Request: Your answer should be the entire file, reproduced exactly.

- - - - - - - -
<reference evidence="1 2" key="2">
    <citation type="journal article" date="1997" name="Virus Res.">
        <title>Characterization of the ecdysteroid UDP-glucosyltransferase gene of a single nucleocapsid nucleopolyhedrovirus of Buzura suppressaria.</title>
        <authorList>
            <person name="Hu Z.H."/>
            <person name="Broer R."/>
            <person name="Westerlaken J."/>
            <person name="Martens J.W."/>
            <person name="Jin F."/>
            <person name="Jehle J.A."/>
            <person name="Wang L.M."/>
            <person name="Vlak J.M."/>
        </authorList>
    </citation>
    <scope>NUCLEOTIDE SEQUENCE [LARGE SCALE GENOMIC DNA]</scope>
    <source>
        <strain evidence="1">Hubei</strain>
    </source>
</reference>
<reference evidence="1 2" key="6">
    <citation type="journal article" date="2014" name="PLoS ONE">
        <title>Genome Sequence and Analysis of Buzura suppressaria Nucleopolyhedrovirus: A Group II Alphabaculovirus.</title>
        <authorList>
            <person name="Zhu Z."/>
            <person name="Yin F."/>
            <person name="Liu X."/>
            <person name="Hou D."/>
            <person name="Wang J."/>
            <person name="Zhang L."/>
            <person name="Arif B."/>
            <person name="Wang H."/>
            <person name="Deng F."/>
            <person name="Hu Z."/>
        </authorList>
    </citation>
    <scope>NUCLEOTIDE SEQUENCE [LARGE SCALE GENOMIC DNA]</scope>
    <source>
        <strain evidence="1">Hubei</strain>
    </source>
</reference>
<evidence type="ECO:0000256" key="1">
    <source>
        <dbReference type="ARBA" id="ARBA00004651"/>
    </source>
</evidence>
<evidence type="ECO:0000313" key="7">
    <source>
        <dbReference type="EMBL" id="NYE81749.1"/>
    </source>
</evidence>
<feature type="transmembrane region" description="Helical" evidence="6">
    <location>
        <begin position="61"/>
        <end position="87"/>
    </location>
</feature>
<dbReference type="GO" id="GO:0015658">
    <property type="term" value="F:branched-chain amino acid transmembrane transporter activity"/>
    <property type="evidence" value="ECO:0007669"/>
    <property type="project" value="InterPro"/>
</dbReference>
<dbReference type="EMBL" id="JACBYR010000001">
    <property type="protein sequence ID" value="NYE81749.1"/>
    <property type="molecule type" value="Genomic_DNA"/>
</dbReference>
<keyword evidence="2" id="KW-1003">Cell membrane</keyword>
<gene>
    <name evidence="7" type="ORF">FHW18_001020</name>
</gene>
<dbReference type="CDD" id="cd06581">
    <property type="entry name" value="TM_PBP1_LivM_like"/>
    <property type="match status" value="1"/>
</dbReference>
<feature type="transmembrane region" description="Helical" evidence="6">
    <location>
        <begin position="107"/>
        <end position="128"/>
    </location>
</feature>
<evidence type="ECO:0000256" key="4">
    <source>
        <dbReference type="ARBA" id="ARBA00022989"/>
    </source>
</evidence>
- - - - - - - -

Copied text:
<reference evidence="1 2" key="2">
    <citation type="journal article" date="1997" name="Virus Res.">
        <title>Characterization of the ecdysteroid UDP-glucosyltransferase gene of a single nucleocapsid nucleopolyhedrovirus of Buzura suppressaria.</title>
        <authorList>
            <person name="Hu Z.H."/>
            <person name="Broer R."/>
            <person name="Westerlaken J."/>
            <person name="Martens J.W."/>
            <person name="Jin F."/>
            <person name="Jehle J.A."/>
            <person name="Wang L.M."/>
            <person name="Vlak J.M."/>
        </authorList>
    </citation>
    <scope>NUCLEOTIDE SEQUENCE [LARGE SCALE GENOMIC DNA]</scope>
    <source>
        <strain evidence="1">Hubei</strain>
    </source>
</reference>
<reference evidence="1 2" key="6">
    <citation type="journal article" date="2014" name="PLoS ONE">
        <title>Genome Sequence and Analysis of Buzura suppressaria Nucleopolyhedrovirus: A Group II Alphabaculovirus.</title>
        <authorList>
            <person name="Zhu Z."/>
            <person name="Yin F."/>
            <person name="Liu X."/>
            <person name="Hou D."/>
            <person name="Wang J."/>
            <person name="Zhang L."/>
            <person name="Arif B."/>
            <person name="Wang H."/>
            <person name="Deng F."/>
            <person name="Hu Z."/>
        </authorList>
    </citation>
    <scope>NUCLEOTIDE SEQUENCE [LARGE SCALE GENOMIC DNA]</scope>
    <source>
        <strain evidence="1">Hubei</strain>
    </source>
</reference>
<evidence type="ECO:0000256" key="1">
    <source>
        <dbReference type="ARBA" id="ARBA00004651"/>
    </source>
</evidence>
<evidence type="ECO:0000313" key="7">
    <source>
        <dbReference type="EMBL" id="NYE81749.1"/>
    </source>
</evidence>
<feature type="transmembrane region" description="Helical" evidence="6">
    <location>
        <begin position="61"/>
        <end position="87"/>
    </location>
</feature>
<dbReference type="GO" id="GO:0015658">
    <property type="term" value="F:branched-chain amino acid transmembrane transporter activity"/>
    <property type="evidence" value="ECO:0007669"/>
    <property type="project" value="InterPro"/>
</dbReference>
<dbReference type="EMBL" id="JACBYR010000001">
    <property type="protein sequence ID" value="NYE81749.1"/>
    <property type="molecule type" value="Genomic_DNA"/>
</dbReference>
<keyword evidence="2" id="KW-1003">Cell membrane</keyword>
<gene>
    <name evidence="7" type="ORF">FHW18_001020</name>
</gene>
<dbReference type="CDD" id="cd06581">
    <property type="entry name" value="TM_PBP1_LivM_like"/>
    <property type="match status" value="1"/>
</dbReference>
<feature type="transmembrane region" description="Helical" evidence="6">
    <location>
        <begin position="107"/>
        <end position="128"/>
    </location>
</feature>
<evidence type="ECO:0000256" key="4">
    <source>
        <dbReference type="ARBA" id="ARBA00022989"/>
    </source>
</evidence>